One of the highlights of my time in Israel was the chance to visit the Dead Sea. Sure, getting muddy and floating in the salty waters is something that people have been doing for hundreds if not thousands of years, but I wanted to put things to the test – would I sink or would I float? After all, I had been on a food tour for the past 4 days where I was being offered generous platefuls of Middle Eastern food before I had even had the chance to digest the previous meal!
Our outing that day began with a drive to Masada where we visited an ancient fortification atop the plateau, however, the only thing I had on my mind were the blue waters calling me down below. After a very hot morning in the desert, you can bet I was ready for a little soak in this rather unique spot.
So what makes the Dead Sea so special?
For starters, the Dead Sea is located 423 meters below sea level, which means it has the lowest land elevation in the world. This translates to a very long drive downhill and an extremely salty lake at the end of it all.
The vast majority of seawater has a salinity of between 3.1% and 3.8%, but here in the Dead Sea that number rises to a whopping 33.7%! This is because the quantity of water that evaporates from the Dead Sea is greater than that which flows into it, giving it one of the highest concentrations of salt in the world.
That makes the Dead Sea almost ten times saltier than the ocean, and lucky for us weak swimmers, that means we float like corks!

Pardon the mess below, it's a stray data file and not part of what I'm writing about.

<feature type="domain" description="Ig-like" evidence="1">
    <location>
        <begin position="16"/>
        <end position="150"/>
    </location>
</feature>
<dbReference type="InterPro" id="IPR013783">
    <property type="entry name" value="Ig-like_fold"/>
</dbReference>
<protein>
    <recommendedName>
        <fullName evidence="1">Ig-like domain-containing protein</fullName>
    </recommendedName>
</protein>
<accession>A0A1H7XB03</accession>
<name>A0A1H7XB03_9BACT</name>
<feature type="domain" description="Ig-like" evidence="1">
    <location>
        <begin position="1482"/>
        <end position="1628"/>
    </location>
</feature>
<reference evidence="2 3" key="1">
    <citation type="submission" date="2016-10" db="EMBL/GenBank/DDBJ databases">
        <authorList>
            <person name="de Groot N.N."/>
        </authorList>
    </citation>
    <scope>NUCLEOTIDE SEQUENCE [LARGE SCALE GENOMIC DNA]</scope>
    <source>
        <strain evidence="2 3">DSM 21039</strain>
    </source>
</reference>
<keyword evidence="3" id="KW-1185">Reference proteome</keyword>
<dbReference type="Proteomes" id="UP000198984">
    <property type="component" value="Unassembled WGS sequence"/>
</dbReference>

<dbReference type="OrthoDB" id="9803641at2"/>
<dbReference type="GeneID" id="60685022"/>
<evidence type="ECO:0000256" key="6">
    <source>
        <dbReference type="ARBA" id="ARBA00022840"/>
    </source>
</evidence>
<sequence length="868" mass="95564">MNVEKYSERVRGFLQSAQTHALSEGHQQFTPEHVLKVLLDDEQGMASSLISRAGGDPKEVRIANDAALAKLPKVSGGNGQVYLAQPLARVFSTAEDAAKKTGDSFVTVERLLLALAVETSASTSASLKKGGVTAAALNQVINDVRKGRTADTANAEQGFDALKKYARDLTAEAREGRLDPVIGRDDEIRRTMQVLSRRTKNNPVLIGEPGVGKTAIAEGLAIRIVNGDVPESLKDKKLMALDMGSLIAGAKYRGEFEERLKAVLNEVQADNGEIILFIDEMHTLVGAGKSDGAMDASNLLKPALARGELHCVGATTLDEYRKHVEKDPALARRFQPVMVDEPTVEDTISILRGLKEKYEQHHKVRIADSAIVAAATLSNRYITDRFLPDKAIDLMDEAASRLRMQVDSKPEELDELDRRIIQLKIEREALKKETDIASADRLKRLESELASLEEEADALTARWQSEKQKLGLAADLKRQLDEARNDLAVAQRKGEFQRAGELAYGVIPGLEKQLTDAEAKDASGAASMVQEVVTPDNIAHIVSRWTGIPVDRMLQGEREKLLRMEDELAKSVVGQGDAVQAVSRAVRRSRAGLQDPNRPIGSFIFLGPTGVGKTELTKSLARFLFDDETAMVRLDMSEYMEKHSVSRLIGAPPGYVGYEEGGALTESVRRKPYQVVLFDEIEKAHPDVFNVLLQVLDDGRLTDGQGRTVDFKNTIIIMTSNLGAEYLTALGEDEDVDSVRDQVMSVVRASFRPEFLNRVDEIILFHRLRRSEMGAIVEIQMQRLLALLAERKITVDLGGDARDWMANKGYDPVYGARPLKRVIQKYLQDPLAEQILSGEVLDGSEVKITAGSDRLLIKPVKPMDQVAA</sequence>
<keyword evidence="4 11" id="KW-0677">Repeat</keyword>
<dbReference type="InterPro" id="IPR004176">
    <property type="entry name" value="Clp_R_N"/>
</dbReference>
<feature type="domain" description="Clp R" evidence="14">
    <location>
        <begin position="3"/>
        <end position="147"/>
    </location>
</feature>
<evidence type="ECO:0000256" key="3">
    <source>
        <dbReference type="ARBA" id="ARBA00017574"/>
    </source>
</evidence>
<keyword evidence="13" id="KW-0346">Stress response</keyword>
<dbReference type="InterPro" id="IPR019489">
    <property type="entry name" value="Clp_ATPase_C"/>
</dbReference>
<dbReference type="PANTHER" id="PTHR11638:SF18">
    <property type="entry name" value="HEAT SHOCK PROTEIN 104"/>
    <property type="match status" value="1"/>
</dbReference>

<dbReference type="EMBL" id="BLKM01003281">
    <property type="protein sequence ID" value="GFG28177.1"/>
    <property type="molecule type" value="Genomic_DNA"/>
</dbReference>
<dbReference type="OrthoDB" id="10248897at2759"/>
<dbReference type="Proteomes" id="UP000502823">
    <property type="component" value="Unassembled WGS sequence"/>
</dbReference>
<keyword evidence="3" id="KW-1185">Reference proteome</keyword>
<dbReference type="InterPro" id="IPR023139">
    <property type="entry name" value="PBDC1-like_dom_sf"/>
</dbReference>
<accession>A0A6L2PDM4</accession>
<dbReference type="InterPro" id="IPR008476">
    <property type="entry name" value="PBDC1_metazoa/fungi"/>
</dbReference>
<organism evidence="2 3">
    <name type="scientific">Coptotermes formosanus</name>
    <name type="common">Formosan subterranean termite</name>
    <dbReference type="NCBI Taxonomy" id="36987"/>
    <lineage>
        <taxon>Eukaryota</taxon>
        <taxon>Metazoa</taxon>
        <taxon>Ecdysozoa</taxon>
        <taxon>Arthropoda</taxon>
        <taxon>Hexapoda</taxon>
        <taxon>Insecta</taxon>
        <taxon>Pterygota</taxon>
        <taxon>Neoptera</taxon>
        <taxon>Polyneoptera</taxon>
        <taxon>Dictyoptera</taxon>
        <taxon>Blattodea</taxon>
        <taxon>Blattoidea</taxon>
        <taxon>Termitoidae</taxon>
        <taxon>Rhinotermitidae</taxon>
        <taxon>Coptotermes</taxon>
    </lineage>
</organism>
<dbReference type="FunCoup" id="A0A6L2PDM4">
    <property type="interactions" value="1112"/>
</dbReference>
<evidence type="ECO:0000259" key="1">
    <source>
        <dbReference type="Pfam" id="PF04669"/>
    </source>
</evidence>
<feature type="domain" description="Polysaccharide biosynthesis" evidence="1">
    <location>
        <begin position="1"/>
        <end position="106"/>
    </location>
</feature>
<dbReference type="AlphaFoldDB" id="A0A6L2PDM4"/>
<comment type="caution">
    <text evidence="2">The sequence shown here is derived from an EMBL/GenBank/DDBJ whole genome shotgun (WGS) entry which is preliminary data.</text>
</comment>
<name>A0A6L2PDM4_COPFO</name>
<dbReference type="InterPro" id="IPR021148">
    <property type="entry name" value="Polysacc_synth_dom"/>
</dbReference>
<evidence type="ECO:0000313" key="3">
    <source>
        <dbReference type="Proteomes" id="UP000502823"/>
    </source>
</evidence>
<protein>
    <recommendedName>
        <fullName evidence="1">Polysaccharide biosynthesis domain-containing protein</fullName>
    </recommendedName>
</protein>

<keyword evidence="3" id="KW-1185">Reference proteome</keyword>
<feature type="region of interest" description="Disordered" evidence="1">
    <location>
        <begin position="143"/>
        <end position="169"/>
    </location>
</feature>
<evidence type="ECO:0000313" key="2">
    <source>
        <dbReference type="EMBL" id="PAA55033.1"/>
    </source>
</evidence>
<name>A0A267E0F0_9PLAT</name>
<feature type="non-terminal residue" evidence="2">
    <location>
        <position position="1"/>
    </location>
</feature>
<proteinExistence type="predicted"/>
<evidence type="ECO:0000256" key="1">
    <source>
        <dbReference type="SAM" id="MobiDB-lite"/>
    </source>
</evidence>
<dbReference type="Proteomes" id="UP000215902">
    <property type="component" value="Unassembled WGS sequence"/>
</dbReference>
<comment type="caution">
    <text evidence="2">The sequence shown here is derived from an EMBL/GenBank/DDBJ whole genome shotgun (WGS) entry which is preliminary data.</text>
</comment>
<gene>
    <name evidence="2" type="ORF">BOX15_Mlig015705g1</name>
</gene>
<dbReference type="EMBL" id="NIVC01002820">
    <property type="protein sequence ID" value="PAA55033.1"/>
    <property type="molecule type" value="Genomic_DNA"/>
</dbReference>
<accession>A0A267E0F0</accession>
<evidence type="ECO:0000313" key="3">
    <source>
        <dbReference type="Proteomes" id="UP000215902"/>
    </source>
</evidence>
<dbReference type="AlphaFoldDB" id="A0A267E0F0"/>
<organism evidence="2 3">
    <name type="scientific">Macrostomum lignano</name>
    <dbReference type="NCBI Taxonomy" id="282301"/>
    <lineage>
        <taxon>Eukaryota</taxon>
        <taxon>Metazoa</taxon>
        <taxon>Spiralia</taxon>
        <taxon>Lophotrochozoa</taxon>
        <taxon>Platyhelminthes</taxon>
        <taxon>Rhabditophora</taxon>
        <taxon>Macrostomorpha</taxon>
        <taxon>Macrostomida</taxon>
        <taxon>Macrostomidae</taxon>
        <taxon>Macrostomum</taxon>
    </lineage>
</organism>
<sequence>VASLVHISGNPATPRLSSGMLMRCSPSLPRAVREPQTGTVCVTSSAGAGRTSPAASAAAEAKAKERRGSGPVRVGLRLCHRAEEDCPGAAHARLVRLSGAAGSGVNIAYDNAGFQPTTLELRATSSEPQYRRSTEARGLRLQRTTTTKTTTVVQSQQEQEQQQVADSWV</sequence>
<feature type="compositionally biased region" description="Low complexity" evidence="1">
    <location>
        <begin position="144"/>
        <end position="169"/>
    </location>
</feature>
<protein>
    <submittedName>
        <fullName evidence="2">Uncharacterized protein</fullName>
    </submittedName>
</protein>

As for its name, the Dead Sea is called that because no life can survive in it. This isn’t the place to go snorkeling or diving; not that you’d want to get your face underwater to begin with. But while the fish may be long gone, travellers in search of health benefits are flocking to the shores.
My first order of business once I reached the Dead Sea was getting dirty! After tying my hair back, I found the buckets of mud, reached in to scoop a handful of the black goo, and began smearing it all over my body. I was never one of those kids who enjoyed getting dirty or playing in puddles after the rain, so I tell you, this was very uncharacteristic for me. But when in Israel…
If you’re still not convinced about getting all dirty, wait until you hear the benefits of it! The minerals in the Dead Sea are believed to cure or help alleviate the symptoms of skin problems such as psoriasis and rheumatic diseases like arthritis. While I don’t have any health problems like those, I have to admit that my skin felt so much better undergoing a little mud treatment. After rinsing off (with fresh water) my face felt baby smooth.
While I only visited the Dead Sea for the day, it is possible to plan an entire holiday out here. This region has become a bit of tourism hot spot with many hotels and guesthouses popping up near the water’s shores. However, if you are short for time, you can opt for a day trip to one of the spas. I went to Mineral Beach, and while you do have to pay to go in, it’s worth it for the experience.
Now here are a few tips for your visit to the Dead Sea:
- Do not, I repeat, do not get any water in your eyes. Regular sea water burns enough and this is ten times worse.
- Do not shave for a couple of days before your visit. If you do, it will burn.
- Wear an old bathing suit as the mud and salt water combination can be a bit rough on the fabric.
- Bring some reading material if you want a cool photo like the one above with the guy floating as he reads a magazine.
- Consider wearing water shoes or flip flops in the water; some of the rocks and crystallized salt can be a little harsh on the feet.
- Don’t forget to lather yourself with handfuls of thick, black mud.
Now here is a short little video of the outing:
Have you ever been to the Dead Sea?